The Path accomplishes what it sets out to do, and more. It explores faith in a variety of different avenues – Sarah’s faith to both Eddie and Cal, Mary’s newfound faith, Hawk’s faith to his family and Ashley – and does so without feeling preachy or ostentatious. It remains a well-acted and beautifully produced show, leaving me anxious for its second season.

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Posted by on May 26, 2016 in TV Reviews

 

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Difficult People Season 1

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Well this one was definitely a surprise. The last thing we need is a show about unlikable people living in New York City, navigating their love life and careers. But Difficult People came out of nowhere, featuring a pair of hysterical protagonists that push people away, yet are always there for each other.

Duo Billy Eichner and Julie Klausner (also the creator) have irresistible chemistry, and the show is instantly quotable. They both work as comedians, a laughable career that any struggling professional can relate to. As they attempt to get their work appreciated, they work part-time at cafes and write TV recaps. Difficult People is surprisingly accurate in its modern depiction of show business in 2015. They lose jobs to twitter comedians and people half their age, and spend their time bickering and wallowing in their self-pity.

The writing in Difficult People is outstanding. While initially it may seem to rely solely on celebrity name drops and overuse of expletives, you realize this is simply Billy and Julie’s characters. They’re salty and bitter, so their only solace is talking smack on twitter about people more successful than them. Of course the show can only rely on Uber references and Woody Allen jokes for so long, and that’s why the best episodes, The Children’s Menu and Premium Membership, are the ones where Billy and Julie try out-of-the-box entrepreneurial ventures, that sound straight out of the Shark Tank reject bin. The show is relentlessly creative, and you can’t wait to see what dumb ideas they come up with next. The show pokes fun at everything from podcast culture to telethons to Jewish hospitality, and almost nothing is safe.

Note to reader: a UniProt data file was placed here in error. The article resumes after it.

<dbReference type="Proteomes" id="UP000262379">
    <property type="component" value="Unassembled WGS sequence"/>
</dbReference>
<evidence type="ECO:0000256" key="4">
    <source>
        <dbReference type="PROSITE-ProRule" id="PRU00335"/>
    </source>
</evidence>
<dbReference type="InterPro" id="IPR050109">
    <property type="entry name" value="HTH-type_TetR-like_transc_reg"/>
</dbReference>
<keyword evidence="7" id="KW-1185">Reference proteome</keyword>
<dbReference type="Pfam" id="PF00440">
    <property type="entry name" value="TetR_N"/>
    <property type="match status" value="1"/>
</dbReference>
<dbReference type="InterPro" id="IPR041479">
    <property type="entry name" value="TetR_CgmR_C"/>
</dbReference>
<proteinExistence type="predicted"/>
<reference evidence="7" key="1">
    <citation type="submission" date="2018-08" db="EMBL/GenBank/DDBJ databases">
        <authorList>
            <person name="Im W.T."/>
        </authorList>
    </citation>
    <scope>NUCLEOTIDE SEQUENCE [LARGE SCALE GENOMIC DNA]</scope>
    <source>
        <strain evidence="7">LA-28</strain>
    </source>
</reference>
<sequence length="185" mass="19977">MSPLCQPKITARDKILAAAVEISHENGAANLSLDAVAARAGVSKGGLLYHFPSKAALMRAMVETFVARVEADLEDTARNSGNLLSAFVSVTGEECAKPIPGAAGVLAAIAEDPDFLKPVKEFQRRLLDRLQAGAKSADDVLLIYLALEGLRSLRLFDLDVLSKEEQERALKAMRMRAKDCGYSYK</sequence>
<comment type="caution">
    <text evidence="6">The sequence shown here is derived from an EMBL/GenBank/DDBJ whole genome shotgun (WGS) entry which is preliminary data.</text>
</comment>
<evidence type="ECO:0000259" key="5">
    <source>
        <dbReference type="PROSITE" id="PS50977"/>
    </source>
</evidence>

Plot-wise there isn’t much going on here, but this is an eight episode season (it’s already been renewed), so a lack of character development is expected. Supporting characters make a surprisingly strong impact, with Julie’s boyfriend Arthur playing the straight man to Billy and Julie’s zaniness. Additionally, Andrea Martin has plenty of scene stealers as Julie’s mother, who misses her shows to treat her therapy patients over the phone.

Difficult People definitely relies on the strength of its stars to carry the weight, and carry this weight they do. Eichner and Klausner may not sell the emotional scenes, and some flat character development requires the focus to be solely on the comedy, but it’s always on point. I can see a lot of people being turned off by the show, either because of Billy and Julie’s snarkiness or the unrelatability of the premises. But its observations into showbiz in NYC, modern gay culture, and what it means to be a comedian in 2015 are eerily accurate and it’s clear the show has plenty more up its sleeve.

 
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Posted by on September 16, 2015 in TV Reviews